- Three provider-owned health plans have recently completed multiple phases and been awarded CAQH CORE certification. This achievement places the provider-owned health plans at a level that supersedes present regulatory requirements for interoperability and electronic information sharing.
Boston Medical Center Health Plan, Providence Health Plan and UPMC Health Plan have completed testing and have been awarded the CAQH Committee on Operating Rules for Information Exchange (CORE) certification.
The CAQH CORE model provides a technical framework for the exchange of medical claims and EHR data, allowing organizations such as Boston Medical Center Health Plan to achieve “economies of scale, manage risk and improve population health.”
"As a provider-owned health plan, we have a unique understanding of how critical it is for data to flow seamlessly and securely between payers, hospitals and other partners," said Kim Sinclair, Chief Information Officer of Boston Medical Center Health Plan.
"The CORE seal demonstrates to all of our partners our commitment to efficient data exchange and it enables us to identify partners that we can count on to do business efficiently, so we can focus on coordinating the care of our members."
According to CORE, their mission is to “drive the creation and adoption of healthcare operating rules that support standards, accelerate interoperability, and align administrative and clinical activities among providers, payers and consumers.”
Founded in 2005, CAQH CORE, is a nonprofit affiliation of payers, plans, networks and industry associations who work together to simplify health information exchange and data interoperability in an effort to reduce costs and streamline the delivery of care.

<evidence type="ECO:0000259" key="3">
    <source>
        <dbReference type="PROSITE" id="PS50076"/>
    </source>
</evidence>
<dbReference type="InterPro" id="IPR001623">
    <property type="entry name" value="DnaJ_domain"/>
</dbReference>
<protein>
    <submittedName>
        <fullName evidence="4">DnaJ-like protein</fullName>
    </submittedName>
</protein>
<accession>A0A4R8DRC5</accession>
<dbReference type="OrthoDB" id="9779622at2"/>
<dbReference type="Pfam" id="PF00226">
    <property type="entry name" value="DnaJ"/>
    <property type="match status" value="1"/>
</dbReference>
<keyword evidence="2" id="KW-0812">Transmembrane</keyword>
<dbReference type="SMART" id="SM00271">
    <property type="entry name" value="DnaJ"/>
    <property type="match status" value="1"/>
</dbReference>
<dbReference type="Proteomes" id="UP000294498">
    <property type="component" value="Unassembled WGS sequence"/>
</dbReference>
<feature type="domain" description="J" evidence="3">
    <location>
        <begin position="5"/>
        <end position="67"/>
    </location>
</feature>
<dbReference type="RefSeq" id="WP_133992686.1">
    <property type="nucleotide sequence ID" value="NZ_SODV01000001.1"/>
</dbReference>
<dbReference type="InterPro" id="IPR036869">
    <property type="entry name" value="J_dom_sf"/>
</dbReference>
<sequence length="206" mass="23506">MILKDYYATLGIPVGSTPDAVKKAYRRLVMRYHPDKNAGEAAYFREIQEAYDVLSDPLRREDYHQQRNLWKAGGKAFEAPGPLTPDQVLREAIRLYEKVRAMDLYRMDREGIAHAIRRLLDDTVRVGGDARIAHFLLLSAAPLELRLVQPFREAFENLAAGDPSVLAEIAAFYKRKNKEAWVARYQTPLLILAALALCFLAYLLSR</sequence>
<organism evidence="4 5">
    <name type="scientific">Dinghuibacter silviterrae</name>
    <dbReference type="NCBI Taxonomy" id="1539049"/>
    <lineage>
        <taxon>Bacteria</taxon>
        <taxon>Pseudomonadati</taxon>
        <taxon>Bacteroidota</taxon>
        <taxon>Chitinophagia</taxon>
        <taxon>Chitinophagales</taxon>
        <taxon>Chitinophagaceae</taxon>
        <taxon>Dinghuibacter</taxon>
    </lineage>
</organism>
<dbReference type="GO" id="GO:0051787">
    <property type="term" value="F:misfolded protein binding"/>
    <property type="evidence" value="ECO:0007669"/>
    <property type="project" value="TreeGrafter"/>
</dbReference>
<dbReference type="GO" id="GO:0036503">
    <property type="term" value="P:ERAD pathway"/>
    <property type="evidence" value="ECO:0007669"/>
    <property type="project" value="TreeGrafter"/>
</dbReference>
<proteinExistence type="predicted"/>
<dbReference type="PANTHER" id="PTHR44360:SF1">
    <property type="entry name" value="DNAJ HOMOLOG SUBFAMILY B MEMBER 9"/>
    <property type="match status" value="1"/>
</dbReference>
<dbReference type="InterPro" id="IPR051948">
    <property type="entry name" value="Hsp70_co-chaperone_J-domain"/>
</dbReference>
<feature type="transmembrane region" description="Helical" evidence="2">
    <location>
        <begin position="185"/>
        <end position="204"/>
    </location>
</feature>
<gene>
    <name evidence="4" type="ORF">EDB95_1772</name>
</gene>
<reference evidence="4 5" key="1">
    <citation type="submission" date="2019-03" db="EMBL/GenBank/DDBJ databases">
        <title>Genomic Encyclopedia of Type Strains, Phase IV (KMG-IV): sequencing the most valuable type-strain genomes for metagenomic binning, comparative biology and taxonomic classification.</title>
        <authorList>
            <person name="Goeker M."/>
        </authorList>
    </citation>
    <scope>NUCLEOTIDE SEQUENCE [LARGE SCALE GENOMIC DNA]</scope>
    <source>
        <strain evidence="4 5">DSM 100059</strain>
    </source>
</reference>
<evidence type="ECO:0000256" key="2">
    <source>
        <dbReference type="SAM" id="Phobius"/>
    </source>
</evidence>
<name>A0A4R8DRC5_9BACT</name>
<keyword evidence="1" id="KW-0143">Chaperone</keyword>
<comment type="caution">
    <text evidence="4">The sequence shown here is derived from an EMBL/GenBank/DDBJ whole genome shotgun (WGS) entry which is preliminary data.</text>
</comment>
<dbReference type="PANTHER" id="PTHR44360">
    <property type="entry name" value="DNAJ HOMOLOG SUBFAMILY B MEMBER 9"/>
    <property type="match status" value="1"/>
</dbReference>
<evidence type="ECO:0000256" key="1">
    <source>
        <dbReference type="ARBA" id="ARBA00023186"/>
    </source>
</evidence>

CORE’s onboarding process for new participants involves extensive training of users and a systems analysis of the IT infrastructure of prospective affiliates. CORE has a four-phase system of integration before an organization is awarded a CAQH CORE certification.
Organizations such as the VA and Mayo Clinic are listed as current phase I participants in the CAQH CORE program. Over 70 public and private payers are currently engaged in various phases of involvement with the program as well.
The CORE affiliation currently draws participation from over 130 healthcare organizations, including public and private payers, vendors, and provider organizations. The collaboration represents 75 percent of insured Americans.
The adoption of CORE by provider-owned health plans can be seen as the convergence of two trends: the move towards a value-based healthcare model and the integration of technology to increase interoperability between disparate networks.
Provider-owned health plans are seen by some as being the future of the healthcare economy. Their rapid growth in recent years has been due in part to a concerted transition from a fee-for-service based system to a value-based care approach. This new system is especially suited to healthcare providers, such as hospitals.
A McKinsey & Company report from April 2016 indicates that provider-owned health plans have expanded in recent years, thanks in part to their involvement in the ACA marketplace. Recent data shows 15 million people are insured by provider-owned insurance plans in 39 states.
“The CORE seal gives trading partners confidence that all parties are adhering to the rules when conducting these transactions—an important sign that sharing information will be secure and efficient,” the organization said.
As of 2017 over 300 CORE Certifications have been awarded to public and private entities, including health plans, hospital systems, clearinghouses, and vendors.